Beauty is only skin deep


      • emphasizing inner character
        To highlight the idea that true beauty lies beyond physical appearance and is based on qualities such as kindness, intelligence, and personality.

      • not judging by appearance
        To remind someone to look beyond outward appearances and not make assumptions about a person's character based on their looks.

      • criticizing superficiality
        To criticize and discourage placing too much value on physical appearance and superficial qualities.

    Examples of Beauty is only skin deep

    • Despite her stunning appearance, Sarah lacked inner beauty and was a shallow person.

      This idiom means that a person's external appearance is not a reliable indicator of their true character or worth. In this example, Sarah's physical attractiveness is contrasted with her lack of inner qualities, such as kindness, intelligence, or empathy. The phrase "only skin deep" emphasizes that beauty is superficial and temporary, while true beauty or worth is more enduring and substantial.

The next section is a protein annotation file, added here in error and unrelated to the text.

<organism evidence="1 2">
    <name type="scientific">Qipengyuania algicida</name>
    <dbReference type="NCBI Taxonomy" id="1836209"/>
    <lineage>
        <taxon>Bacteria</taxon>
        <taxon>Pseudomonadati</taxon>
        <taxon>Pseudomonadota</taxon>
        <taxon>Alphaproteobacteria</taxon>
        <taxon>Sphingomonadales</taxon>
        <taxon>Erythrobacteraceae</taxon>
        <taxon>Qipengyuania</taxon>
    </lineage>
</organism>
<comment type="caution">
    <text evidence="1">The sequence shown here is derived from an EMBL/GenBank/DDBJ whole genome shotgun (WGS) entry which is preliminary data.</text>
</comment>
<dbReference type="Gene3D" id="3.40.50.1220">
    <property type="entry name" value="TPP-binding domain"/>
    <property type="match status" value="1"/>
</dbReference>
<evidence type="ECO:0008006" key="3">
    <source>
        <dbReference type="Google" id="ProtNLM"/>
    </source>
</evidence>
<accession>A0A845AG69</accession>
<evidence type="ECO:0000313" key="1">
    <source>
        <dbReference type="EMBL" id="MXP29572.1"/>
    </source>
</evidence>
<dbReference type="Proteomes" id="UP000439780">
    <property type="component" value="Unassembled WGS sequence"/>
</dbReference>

The idiom "beauty is only skin deep" is often used to convey the message that one's inner qualities are more important than their outward appearance. It is a warning against placing too much emphasis on physical beauty and encourages people to look beyond the surface.

    This idiom is commonly used in self-acceptance and body positivity movements, reminding people that true beauty is not defined by societal standards of physical attractiveness. It is also used to urge individuals to focus on developing their inner qualities, such as kindness, intelligence, and empathy, rather than solely focusing on their appearance.

    In addition, the idiom can be used to criticize and discourage superficiality. It serves as a reminder that superficial qualities are not a true reflection of a person's character and should not be the sole basis for judgement.

    Origin of "Beauty is only skin deep"

    The phrase "beauty is only skin deep" can be traced back to a 17th century proverb "all that glitters is not gold." This proverb was used to caution against judging something solely based on its outward appearance. Over time, the phrase evolved into "beauty is only skin deep" and was first recorded in Shakespeare's play, "The Merchant of Venice," in 1600.

    The idiom gained popularity in the 19th century when the American poet and abolitionist, Henry David Thoreau, used it in his book "Walden." It has since become a common phrase in the English language, often used to convey the idea that true beauty lies beyond physical appearance.